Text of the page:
DESCRIPTION OF THE PREFERRED EMBODIMENT The preferred embodiment of the method of this invention will be disclosed inconjunction with the manufacture of shell molded crank shafts. However, it should be realized that the method of this invention is applicable to the cleaning of any casting produced in a shell molding operation.

In the manufacture of shell molded crank shafts, as schematically outlined in FIGURE 1, a shell molding operation, generally designated by the numeral 10, is carried out wherein sand and a resin, in proportion such as set forth in US. Patent 2,955,336, are mixed and compacted to form the various mold portions of a shell mold. The mold portions, assembled so that the cavity thereof defines a crank shaft, are inserted into a flask with a ferrostatic pressure resisting mass of refractory granular material placed between the interior walls of the flask and the exterior surfaces of the shell mold thereby to support the mold in the flask. A metal selected from the group of metals consisting of malleable iron, nodular iron and grey iron is poured into a gate of the shell mold to form a crank shaft and the mold is carried along in its flask until the metal has cooled to a temperature in the range Of 1400 F. to 1500 F.

When the metal in the mold has cooled to 1400 F. to 1500 F., the metal is solidified and the flask containing the shell mold is overturned so that the shell mold and the granular material placed therearound are dropped onto a grate with a force sufficient to cause a rupture of the shell mold. The crank shaft casting formed in the mold is thus at least partially exposed and an operator picks the casting up with a pair of tongs and suspends it from one of a plurality of supports 11 on an endless conveyor 12. At this time, the crank shaft will generally have some of the sand and resin mixture, which forms the shell mold, adhering to various portions of the surface area thereof. Each crank shaft 13 assumes a substantially vertical position as it is transported along a predetermined path by the endless conveyor 12.

As the crank shaft 13 is transported along the predetermined path, it passes through a booth 14 wherein a pair of opposed air manifolds 16 are located. The manifolds 16 are shown in detail in FIGURE 2. Each manifold 16 has a plurality of nozzles 17 extending therefrom, which nozzles are long, bendable tubes formed preferably of a metal such as copper. The manifolds 16 are connected to an air supply 18 which provides air to the nozzles at a pressure in the range of to 40 p.s.i.g.

There are sixteen nozzles 17 on each side of the crank shaft 13 and the nozzles are positioned in such a manner that as the crank shaft 13 is transported along the predetermined path, the air streams issuing from the nozzles will intercept various portions of the surface area thereof to cover substantially the entire surface area of the crank shaft to which the sand and resin mixture normally adhere. The air engaging the various surface areas of the crank shaft is effective to remove therefrom any of the foreign material remaining on the surfaces of the crank shaft as a result of the shell molding operation without disturbing the normal, rust resistant oxide coating of the shell molded casting.

In accordance with the teaching of this invention, the speed of transportation of the casting on the conveyor 12 is controlled by control of a drive motor 19 which drives a conveyor drive sprocket 20 in such a manner that the crank shaft passes between the manifolds 16 when the crank shaft is at a temperature in the range of 600 F. to 800 F. It has been found that if the casting is transported past the nozzles 17 while having a temperature substantially above ambient temperature, and preferably in this particular range, the surface of the casting is easily cleaned of any sand and resin mixture which may have adhered thereto as a result of the shell molding operation without disturbing the rust resistant oxide coating of the casting. While no exact explanation of the theory of operation of this method is attempted, it is believed that when the casting is at a temperature in the range of 600 F. to 800 F., the resin is easily oxidized by the air impinged upon the surface of the casting, and once the resin is oxidized and burned away, it is a simple matter to carry away, in the air stream, any of the sand remaining as a contaminant on the surface of the casting.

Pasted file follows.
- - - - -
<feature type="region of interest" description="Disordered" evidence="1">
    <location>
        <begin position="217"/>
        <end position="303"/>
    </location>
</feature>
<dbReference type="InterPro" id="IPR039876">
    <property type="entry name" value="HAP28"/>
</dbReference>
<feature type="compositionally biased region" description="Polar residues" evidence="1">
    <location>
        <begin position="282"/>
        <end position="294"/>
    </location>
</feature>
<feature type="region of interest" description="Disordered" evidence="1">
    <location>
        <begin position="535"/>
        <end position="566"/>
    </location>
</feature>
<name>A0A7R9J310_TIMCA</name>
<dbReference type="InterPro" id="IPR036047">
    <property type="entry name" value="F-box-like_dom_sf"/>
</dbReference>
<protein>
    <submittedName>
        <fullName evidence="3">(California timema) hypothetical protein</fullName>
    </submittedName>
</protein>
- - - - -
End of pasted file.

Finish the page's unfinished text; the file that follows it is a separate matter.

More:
There has been disclosed herein a method of cleaning a shell molded casting which is simple and efficient in operation and extremely economical to utilize. The method of this invention eliminates the necessity of employing any small, abrasive particles in cleaning shell molded particles which under high volume conditions proves to be extremely expensive.

It will be obvious to one skilled in the art that the method of this invention will have many modifications thereof which fall within the true spirit and scope of the invention. It is intended that all such modifications, which are directly within the spirit and teachings of this invention, be construed as being within the scope of the appended claims.

What is claimed is:

1. The method of cleaning a casting produced from a metal selected from the group of metals consisting of malleable iron, nodular iron and grey iron after the casting has been formed in a shell molding operation including the steps of removing the casting from the shell mold while the casting is at a temperature in the range of 1400" F. to 1500 F.; suspending the cas ng from a s pport; and transporting the casting to a cleaning station; the improvement which comprises the steps of: